Opening hours: Du 01/01 au 31/12
Listed on the Inventory of Historical Monuments and built between the end of the 12th century and the beginning of the 13th, the tower is the sole remaining vestige of the mediaeval fortifications of Malpas plateau.
This limestone eminence of 218 meters of altitude dominates the village of Soyons. From this massif, you have a remarkable observation point over the Rhone valley, the Vercors massif to the east, the Ventoux massif to the south, ...
The history of this massif is linked to a succession of periods of occupation and abandonment by man. First of all, successive sentences of habitats of protohistoric populations have been noted, their first traces appearing around the 7th century BC. The people of the Segovellauni settled on this plateau of Malpas their oppidum, a fortified habitat that was to undergo several destructions and reconstructions. The Segovellaunians venerate a native goddess named Soïo, whose altar was found in the ruins of the Saint Gervais Chapel located on the edge of the cliff.
The protohistoric oppidum was abandoned in the first century AD. The reoccupation of the plateau is then attested from the 2nd century / 4th century then ceased around the 6th century / 7th century in favor of a village located at the foot of the cliff.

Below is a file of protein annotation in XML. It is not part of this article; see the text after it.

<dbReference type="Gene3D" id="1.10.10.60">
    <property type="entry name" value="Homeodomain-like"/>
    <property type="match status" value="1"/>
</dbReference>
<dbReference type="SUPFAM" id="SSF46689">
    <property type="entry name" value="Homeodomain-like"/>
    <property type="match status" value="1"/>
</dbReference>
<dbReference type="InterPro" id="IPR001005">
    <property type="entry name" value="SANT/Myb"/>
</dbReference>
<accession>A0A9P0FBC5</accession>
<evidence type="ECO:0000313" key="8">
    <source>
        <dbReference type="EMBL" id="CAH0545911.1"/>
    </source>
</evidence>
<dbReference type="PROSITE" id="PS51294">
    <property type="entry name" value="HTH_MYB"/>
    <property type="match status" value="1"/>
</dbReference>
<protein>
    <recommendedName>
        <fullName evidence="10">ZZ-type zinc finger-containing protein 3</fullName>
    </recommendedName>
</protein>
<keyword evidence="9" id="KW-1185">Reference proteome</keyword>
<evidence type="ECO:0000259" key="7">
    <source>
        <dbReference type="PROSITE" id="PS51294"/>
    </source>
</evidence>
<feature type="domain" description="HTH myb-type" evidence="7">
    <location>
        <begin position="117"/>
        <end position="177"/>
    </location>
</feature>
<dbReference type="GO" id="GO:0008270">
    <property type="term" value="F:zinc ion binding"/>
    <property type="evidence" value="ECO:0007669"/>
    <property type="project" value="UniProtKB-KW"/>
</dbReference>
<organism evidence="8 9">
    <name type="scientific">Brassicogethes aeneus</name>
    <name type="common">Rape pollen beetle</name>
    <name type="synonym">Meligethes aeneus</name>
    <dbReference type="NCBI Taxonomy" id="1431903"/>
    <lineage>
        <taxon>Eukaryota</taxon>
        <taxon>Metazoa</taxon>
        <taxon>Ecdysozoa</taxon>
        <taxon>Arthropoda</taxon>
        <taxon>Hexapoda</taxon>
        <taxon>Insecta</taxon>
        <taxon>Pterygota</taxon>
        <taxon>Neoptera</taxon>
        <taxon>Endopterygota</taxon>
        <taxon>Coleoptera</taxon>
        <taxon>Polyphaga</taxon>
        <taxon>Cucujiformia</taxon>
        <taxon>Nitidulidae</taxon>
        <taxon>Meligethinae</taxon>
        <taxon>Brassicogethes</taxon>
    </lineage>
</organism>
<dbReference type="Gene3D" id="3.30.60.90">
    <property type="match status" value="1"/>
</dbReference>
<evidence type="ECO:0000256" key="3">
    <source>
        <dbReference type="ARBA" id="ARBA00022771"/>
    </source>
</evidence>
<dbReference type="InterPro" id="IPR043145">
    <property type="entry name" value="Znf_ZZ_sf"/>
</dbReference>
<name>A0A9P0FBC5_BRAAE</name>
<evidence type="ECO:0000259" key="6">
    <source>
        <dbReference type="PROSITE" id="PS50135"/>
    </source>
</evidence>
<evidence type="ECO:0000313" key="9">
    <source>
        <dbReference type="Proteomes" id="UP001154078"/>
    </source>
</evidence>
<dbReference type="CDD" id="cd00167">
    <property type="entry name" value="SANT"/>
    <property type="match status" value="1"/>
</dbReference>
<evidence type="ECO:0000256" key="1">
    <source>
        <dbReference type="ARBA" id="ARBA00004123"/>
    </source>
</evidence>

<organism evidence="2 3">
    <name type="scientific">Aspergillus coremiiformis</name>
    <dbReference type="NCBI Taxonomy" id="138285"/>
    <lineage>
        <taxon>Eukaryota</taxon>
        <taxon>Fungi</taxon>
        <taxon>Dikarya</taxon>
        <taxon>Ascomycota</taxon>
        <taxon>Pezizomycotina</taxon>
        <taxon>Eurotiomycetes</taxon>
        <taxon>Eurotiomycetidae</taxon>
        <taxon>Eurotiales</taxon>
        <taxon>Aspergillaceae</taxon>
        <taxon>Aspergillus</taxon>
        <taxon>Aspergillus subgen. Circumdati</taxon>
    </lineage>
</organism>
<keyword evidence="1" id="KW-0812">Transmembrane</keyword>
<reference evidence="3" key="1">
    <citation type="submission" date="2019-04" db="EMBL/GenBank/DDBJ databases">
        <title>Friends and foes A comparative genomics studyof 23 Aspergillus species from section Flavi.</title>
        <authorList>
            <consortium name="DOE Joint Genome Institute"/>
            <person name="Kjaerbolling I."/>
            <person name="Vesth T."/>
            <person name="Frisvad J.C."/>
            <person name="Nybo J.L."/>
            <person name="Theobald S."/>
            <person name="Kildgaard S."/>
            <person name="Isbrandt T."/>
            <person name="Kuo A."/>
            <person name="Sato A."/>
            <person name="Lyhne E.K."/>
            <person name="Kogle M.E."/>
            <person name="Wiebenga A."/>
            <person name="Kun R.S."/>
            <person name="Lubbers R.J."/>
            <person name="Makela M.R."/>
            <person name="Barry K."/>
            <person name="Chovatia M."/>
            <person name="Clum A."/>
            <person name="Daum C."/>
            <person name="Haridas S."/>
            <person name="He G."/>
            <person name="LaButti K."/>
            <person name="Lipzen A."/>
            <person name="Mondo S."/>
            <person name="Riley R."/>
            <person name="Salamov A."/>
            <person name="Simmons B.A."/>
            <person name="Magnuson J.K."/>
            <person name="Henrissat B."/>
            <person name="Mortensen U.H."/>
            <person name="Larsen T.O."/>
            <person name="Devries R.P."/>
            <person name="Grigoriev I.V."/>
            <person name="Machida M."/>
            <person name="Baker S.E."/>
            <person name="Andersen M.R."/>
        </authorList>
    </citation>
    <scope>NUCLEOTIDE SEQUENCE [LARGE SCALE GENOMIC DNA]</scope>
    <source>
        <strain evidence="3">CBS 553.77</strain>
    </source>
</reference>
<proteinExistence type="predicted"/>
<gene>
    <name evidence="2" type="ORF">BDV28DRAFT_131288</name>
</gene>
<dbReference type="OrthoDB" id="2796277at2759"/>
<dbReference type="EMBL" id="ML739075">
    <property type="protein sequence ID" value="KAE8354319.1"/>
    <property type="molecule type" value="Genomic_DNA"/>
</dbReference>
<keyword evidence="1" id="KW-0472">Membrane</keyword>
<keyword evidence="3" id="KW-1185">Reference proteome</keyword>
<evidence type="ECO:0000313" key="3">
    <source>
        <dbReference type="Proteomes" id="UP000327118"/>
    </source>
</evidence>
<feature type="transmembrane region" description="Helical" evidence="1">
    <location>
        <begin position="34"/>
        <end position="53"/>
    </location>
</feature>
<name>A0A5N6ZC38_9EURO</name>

During the Middle Ages, the populations reinvested the Malpas. In the 13th century, the plateau and the village below are equipped with fortifications. A natural fold, the path known as the "Straps", located on the cliffside, provided a link between the two places. Nowadays only a few remains of the medieval ramparts and the "Leaning Tower" located on the highest point of the plateau remain.
Dated from the late 12th/early 13th century, this quadrangular tower had three levels. The first and the second level show a departure of vaults. On the second level there are still two daylight slots at the same floor level; there is also the start of a semicircular bay.
During the wars of religion, the massif and the village were the object of several sieges and destruction. The tower was first attacked by Catholic troops in 1627. The Protestants restored it in 1629. However, shortly afterwards, the complete ruin of the medieval village and fortifications took place at the end of the siege of April 1629: the royal army of Louis XIII, placed under the command of the Duke of Montmorency, laid siege to Soyons, a Protestant stronghold under the orders of Captain Chambonnet who was then appointed Governor. After a few days of fighting, the Duke of Montmorency occupied the place and had it completely razed to the ground. The demolition work is the cause of the state and the inclination of this tower, one of the rare vestiges of this historical period.
The royal army then took control of navigation on the Rhône, allowing it to be supplied with ammunition to attack Privas and the Boutières.
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From 01/01 to 31/12, daily.
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